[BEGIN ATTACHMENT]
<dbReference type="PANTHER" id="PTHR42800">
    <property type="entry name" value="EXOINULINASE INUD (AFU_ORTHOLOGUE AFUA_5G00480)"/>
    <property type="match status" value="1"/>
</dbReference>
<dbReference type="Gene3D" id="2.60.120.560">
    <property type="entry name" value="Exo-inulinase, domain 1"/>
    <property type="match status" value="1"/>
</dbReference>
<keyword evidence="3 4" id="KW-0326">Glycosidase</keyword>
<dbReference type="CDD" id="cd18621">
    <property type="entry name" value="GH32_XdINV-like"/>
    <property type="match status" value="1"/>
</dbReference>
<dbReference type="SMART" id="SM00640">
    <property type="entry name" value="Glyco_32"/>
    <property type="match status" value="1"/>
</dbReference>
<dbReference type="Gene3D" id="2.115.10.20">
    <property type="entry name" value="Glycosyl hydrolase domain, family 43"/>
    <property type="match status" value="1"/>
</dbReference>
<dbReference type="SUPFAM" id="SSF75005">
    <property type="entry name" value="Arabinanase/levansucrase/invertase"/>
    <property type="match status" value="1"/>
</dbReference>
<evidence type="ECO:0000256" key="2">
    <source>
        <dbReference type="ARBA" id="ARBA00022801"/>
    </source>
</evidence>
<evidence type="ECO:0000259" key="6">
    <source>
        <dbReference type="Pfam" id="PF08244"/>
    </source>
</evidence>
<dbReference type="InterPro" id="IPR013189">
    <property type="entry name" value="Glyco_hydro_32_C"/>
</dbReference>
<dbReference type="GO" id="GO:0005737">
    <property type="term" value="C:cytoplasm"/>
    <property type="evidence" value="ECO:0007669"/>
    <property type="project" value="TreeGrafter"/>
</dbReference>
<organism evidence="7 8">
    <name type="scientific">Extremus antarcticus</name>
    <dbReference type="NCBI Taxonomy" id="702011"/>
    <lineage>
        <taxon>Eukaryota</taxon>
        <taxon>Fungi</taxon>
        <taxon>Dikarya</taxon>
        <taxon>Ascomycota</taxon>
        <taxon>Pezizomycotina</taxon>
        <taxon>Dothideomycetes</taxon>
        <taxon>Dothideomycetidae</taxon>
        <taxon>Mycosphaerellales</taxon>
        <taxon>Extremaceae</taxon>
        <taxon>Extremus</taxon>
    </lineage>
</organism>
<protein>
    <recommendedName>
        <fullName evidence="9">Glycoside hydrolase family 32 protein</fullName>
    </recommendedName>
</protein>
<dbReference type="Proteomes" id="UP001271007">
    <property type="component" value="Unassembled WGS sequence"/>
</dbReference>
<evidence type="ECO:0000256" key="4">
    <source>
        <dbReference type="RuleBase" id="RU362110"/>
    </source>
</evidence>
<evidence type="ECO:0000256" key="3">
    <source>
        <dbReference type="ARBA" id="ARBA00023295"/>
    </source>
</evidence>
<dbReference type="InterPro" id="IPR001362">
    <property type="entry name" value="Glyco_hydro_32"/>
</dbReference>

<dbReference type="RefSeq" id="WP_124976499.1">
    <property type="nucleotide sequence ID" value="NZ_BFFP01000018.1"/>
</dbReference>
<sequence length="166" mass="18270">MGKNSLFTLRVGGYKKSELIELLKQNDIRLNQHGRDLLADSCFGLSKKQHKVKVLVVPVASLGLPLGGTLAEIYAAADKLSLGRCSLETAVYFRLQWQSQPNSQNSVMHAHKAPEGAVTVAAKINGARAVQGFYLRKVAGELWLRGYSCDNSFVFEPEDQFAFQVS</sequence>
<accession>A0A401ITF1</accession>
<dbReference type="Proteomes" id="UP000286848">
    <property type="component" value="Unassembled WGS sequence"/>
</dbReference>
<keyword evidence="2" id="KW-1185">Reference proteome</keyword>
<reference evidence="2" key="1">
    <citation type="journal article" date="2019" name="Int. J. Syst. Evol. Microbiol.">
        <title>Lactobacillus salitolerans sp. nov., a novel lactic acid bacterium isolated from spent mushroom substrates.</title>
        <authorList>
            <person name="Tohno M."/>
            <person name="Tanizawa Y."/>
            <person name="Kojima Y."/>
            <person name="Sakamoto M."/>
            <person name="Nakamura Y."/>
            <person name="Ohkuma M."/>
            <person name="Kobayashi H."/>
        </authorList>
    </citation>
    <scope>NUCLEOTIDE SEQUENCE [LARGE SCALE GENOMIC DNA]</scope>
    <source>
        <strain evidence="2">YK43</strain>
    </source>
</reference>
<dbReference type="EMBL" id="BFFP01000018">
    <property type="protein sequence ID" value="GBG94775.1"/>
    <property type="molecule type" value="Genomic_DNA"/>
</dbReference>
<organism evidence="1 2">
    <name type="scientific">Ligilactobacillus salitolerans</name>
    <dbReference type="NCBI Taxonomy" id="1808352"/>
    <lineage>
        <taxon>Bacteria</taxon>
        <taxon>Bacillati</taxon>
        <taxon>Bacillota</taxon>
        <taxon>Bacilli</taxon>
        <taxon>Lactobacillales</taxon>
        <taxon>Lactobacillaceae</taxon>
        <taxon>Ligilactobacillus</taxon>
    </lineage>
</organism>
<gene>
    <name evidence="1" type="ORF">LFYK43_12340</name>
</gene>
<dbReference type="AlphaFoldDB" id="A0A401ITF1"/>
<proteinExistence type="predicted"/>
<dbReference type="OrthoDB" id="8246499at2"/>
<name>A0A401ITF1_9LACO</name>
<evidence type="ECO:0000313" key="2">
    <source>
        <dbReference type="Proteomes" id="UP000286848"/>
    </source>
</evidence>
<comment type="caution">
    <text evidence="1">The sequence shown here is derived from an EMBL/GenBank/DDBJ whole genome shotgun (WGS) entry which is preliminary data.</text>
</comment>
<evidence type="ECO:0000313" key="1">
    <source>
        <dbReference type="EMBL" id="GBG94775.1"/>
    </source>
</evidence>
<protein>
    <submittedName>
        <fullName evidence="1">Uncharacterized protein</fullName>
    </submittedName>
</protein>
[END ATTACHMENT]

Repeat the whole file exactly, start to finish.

<dbReference type="PANTHER" id="PTHR42800">
    <property type="entry name" value="EXOINULINASE INUD (AFU_ORTHOLOGUE AFUA_5G00480)"/>
    <property type="match status" value="1"/>
</dbReference>
<dbReference type="Gene3D" id="2.60.120.560">
    <property type="entry name" value="Exo-inulinase, domain 1"/>
    <property type="match status" value="1"/>
</dbReference>
<keyword evidence="3 4" id="KW-0326">Glycosidase</keyword>
<dbReference type="CDD" id="cd18621">
    <property type="entry name" value="GH32_XdINV-like"/>
    <property type="match status" value="1"/>
</dbReference>
<dbReference type="SMART" id="SM00640">
    <property type="entry name" value="Glyco_32"/>
    <property type="match status" value="1"/>
</dbReference>
<dbReference type="Gene3D" id="2.115.10.20">
    <property type="entry name" value="Glycosyl hydrolase domain, family 43"/>
    <property type="match status" value="1"/>
</dbReference>
<dbReference type="SUPFAM" id="SSF75005">
    <property type="entry name" value="Arabinanase/levansucrase/invertase"/>
    <property type="match status" value="1"/>
</dbReference>
<evidence type="ECO:0000256" key="2">
    <source>
        <dbReference type="ARBA" id="ARBA00022801"/>
    </source>
</evidence>
<evidence type="ECO:0000259" key="6">
    <source>
        <dbReference type="Pfam" id="PF08244"/>
    </source>
</evidence>
<dbReference type="InterPro" id="IPR013189">
    <property type="entry name" value="Glyco_hydro_32_C"/>
</dbReference>
<dbReference type="GO" id="GO:0005737">
    <property type="term" value="C:cytoplasm"/>
    <property type="evidence" value="ECO:0007669"/>
    <property type="project" value="TreeGrafter"/>
</dbReference>
<organism evidence="7 8">
    <name type="scientific">Extremus antarcticus</name>
    <dbReference type="NCBI Taxonomy" id="702011"/>
    <lineage>
        <taxon>Eukaryota</taxon>
        <taxon>Fungi</taxon>
        <taxon>Dikarya</taxon>
        <taxon>Ascomycota</taxon>
        <taxon>Pezizomycotina</taxon>
        <taxon>Dothideomycetes</taxon>
        <taxon>Dothideomycetidae</taxon>
        <taxon>Mycosphaerellales</taxon>
        <taxon>Extremaceae</taxon>
        <taxon>Extremus</taxon>
    </lineage>
</organism>
<protein>
    <recommendedName>
        <fullName evidence="9">Glycoside hydrolase family 32 protein</fullName>
    </recommendedName>
</protein>
<dbReference type="Proteomes" id="UP001271007">
    <property type="component" value="Unassembled WGS sequence"/>
</dbReference>
<evidence type="ECO:0000256" key="4">
    <source>
        <dbReference type="RuleBase" id="RU362110"/>
    </source>
</evidence>
<evidence type="ECO:0000256" key="3">
    <source>
        <dbReference type="ARBA" id="ARBA00023295"/>
    </source>
</evidence>
<dbReference type="InterPro" id="IPR001362">
    <property type="entry name" value="Glyco_hydro_32"/>
</dbReference>

<dbReference type="RefSeq" id="WP_124976499.1">
    <property type="nucleotide sequence ID" value="NZ_BFFP01000018.1"/>
</dbReference>
<sequence length="166" mass="18270">MGKNSLFTLRVGGYKKSELIELLKQNDIRLNQHGRDLLADSCFGLSKKQHKVKVLVVPVASLGLPLGGTLAEIYAAADKLSLGRCSLETAVYFRLQWQSQPNSQNSVMHAHKAPEGAVTVAAKINGARAVQGFYLRKVAGELWLRGYSCDNSFVFEPEDQFAFQVS</sequence>
<accession>A0A401ITF1</accession>
<dbReference type="Proteomes" id="UP000286848">
    <property type="component" value="Unassembled WGS sequence"/>
</dbReference>
<keyword evidence="2" id="KW-1185">Reference proteome</keyword>
<reference evidence="2" key="1">
    <citation type="journal article" date="2019" name="Int. J. Syst. Evol. Microbiol.">
        <title>Lactobacillus salitolerans sp. nov., a novel lactic acid bacterium isolated from spent mushroom substrates.</title>
        <authorList>
            <person name="Tohno M."/>
            <person name="Tanizawa Y."/>
            <person name="Kojima Y."/>
            <person name="Sakamoto M."/>
            <person name="Nakamura Y."/>
            <person name="Ohkuma M."/>
            <person name="Kobayashi H."/>
        </authorList>
    </citation>
    <scope>NUCLEOTIDE SEQUENCE [LARGE SCALE GENOMIC DNA]</scope>
    <source>
        <strain evidence="2">YK43</strain>
    </source>
</reference>
<dbReference type="EMBL" id="BFFP01000018">
    <property type="protein sequence ID" value="GBG94775.1"/>
    <property type="molecule type" value="Genomic_DNA"/>
</dbReference>
<organism evidence="1 2">
    <name type="scientific">Ligilactobacillus salitolerans</name>
    <dbReference type="NCBI Taxonomy" id="1808352"/>
    <lineage>
        <taxon>Bacteria</taxon>
        <taxon>Bacillati</taxon>
        <taxon>Bacillota</taxon>
        <taxon>Bacilli</taxon>
        <taxon>Lactobacillales</taxon>
        <taxon>Lactobacillaceae</taxon>
        <taxon>Ligilactobacillus</taxon>
    </lineage>
</organism>
<gene>
    <name evidence="1" type="ORF">LFYK43_12340</name>
</gene>
<dbReference type="AlphaFoldDB" id="A0A401ITF1"/>
<proteinExistence type="predicted"/>
<dbReference type="OrthoDB" id="8246499at2"/>
<name>A0A401ITF1_9LACO</name>
<evidence type="ECO:0000313" key="2">
    <source>
        <dbReference type="Proteomes" id="UP000286848"/>
    </source>
</evidence>
<comment type="caution">
    <text evidence="1">The sequence shown here is derived from an EMBL/GenBank/DDBJ whole genome shotgun (WGS) entry which is preliminary data.</text>
</comment>
<evidence type="ECO:0000313" key="1">
    <source>
        <dbReference type="EMBL" id="GBG94775.1"/>
    </source>
</evidence>
<protein>
    <submittedName>
        <fullName evidence="1">Uncharacterized protein</fullName>
    </submittedName>
</protein>